During the Fall 2003 semester, approximately twelve EKU students enrolled in an interdisciplinary course will conduct participatory research that focuses on the general question: "What does it mean to love America? What does it mean to be patriotic? How do we learn to be good citizens for Appalachian communities, for Kentucky and the nation?"
The specific focus of the class will include a) a review of the emergence of ideas relating to democracy and patriotism in the United States and the Appalachian region, b) an examination of the consequences that September 11th terrorism has had on these ideas, and c) initiate a "listening project," a series of public forums with local residents, community leaders, educators and community-based artists.
Students will spend the first three weeks of the class attending lectures on competing theoretical models for understanding September 11th and terrorism and the various ways democracy and social change have played out in a regional context, starting with revolutionary texts such as the Declaration of Independence and moving on to specific regional examples such as Miners for Democracy, a reform movement led by rank and file within the UMWA; "maximum participation of the poor" in the early design of America's war on poverty; protest efforts by citizen/preacher Uncle Dan Gibson, a legendary symbol of the early anti-stripmining movement in the Cumberland plateau of eastern Kentucky.
Following this introductory period, students will be divided into teams supervised by Dr. Banks and Appalshop staff with specific tasks. Besides identifying and reading other writings by Wendell Berry, they will spend three weekends in Letcher County reviewing the status of the video production and post-production, listening to local residents and community leaders about the history of patriotism in the county and region; and attending a joint meeting of educators, interested citizens, community-based artists and representatives of government and civic organizations. Students will present their impressions at a mini-conference funded by the Appalachian Regional Commission in Washington D.C. in mid-November.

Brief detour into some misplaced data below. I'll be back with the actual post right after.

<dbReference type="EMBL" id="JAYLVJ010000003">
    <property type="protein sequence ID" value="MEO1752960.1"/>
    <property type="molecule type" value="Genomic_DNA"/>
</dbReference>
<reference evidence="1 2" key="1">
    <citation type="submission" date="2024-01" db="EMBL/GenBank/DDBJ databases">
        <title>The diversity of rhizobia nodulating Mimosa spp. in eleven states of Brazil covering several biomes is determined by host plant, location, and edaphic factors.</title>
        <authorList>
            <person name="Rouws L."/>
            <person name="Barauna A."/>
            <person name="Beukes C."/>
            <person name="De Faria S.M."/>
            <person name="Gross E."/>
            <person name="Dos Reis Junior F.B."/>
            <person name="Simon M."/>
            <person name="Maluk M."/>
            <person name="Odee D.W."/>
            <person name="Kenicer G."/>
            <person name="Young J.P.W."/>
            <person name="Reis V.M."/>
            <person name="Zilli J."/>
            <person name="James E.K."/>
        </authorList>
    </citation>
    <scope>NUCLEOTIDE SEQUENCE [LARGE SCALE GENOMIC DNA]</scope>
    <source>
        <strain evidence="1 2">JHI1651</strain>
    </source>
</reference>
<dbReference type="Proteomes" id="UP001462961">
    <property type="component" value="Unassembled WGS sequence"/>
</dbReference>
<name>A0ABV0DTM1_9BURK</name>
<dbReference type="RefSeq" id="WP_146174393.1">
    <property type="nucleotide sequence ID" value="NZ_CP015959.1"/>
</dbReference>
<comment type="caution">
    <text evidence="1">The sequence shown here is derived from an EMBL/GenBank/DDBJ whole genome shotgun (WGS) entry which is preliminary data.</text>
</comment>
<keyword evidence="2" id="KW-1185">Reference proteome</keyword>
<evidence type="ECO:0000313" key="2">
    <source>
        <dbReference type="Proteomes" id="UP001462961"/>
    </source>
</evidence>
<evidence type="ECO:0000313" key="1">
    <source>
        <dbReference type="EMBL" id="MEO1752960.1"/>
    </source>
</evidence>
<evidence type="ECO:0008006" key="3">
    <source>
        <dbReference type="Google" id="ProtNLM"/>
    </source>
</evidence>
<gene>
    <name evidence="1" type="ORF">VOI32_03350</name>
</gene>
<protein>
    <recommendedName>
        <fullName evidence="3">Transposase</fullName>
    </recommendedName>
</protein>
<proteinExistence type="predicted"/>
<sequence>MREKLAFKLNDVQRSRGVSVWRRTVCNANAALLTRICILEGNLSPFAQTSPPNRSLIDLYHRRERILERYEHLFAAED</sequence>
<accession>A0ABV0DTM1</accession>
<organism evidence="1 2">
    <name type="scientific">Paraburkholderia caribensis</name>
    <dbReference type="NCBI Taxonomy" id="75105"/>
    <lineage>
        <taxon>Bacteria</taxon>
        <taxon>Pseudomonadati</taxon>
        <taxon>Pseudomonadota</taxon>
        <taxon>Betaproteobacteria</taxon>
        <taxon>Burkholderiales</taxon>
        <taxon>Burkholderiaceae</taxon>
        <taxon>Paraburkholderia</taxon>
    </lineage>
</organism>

At all times, the following guidelines will be adhered to:
- Students will be involved in participatory research. They will listen, cooperate and be a part of---not apart from--the community research project.
- Students will become familiar with the structure and work of Appalshop and its approach toward regional identity and expression, cultural development and youth leadership. Herby Smith and Appalshop Education Initiatives Director Maureen Mullinax will speak to the class about the role of the arts and media in civic society and guide them in their listening project.
- Students, in collaboration with Appalshop artists, will facilitate screenings and discussions of the video/DVD, contact the media about such events, and invite various constituencies such as eastern Kentucky educators, high school students, peace activists in the area, those working toward sustainable economies in the region, and members of faith-based groups in Kentucky. Students will be encouraged to listen carefully to these discussions and explore their implications for the film/video with Appalshop artists. They will also present a summary of their experiences at the ARC funded teaching/research mini-conference in November of 2003, the annual Appalachian Studies Association meeting in March 2004, and public forums in Letcher County and other appropriate venues.
Project Goals and Outcomes (return to top)
- To strengthen the ties between academic entities, cultural institutions and their surrounding communities.
- To involve EKU students in a creative research process that maintains high standards of scholarship and artistic excellence.
- To encourage interdisciplinary, collaborative and place-based work that leads to a lasting relationship between Eastern Kentucky University and Appalshop.
- To increase participation in arts and humanities programming by creating spaces for more diverse audiences and for informed and thoughtful dialogue on controversial topics.
- To enhance educational opportunities for young people in Letcher County and students at EKU to learn about the culture, history, and concerns of people in Appalachia and rural America that both separate and bind us together.
Anticipated outcomes of the Thoughts in the Presence of Fear project include: 1) the creation of a media production and completion of a DVD "product;" 2) a powerful resource for the development of curriculum materials, 3) a series of outreach activities that engage educators, students, and the general citizenry through public screenings and discussions as well as a proposed statewide television broadcast on Kentucky Educational Television; and 4) a scholarship initiative that can be used as a model for those who seek to create successful programs in their communities with campus partners.
Partners, Participants, and Personnel (return to top)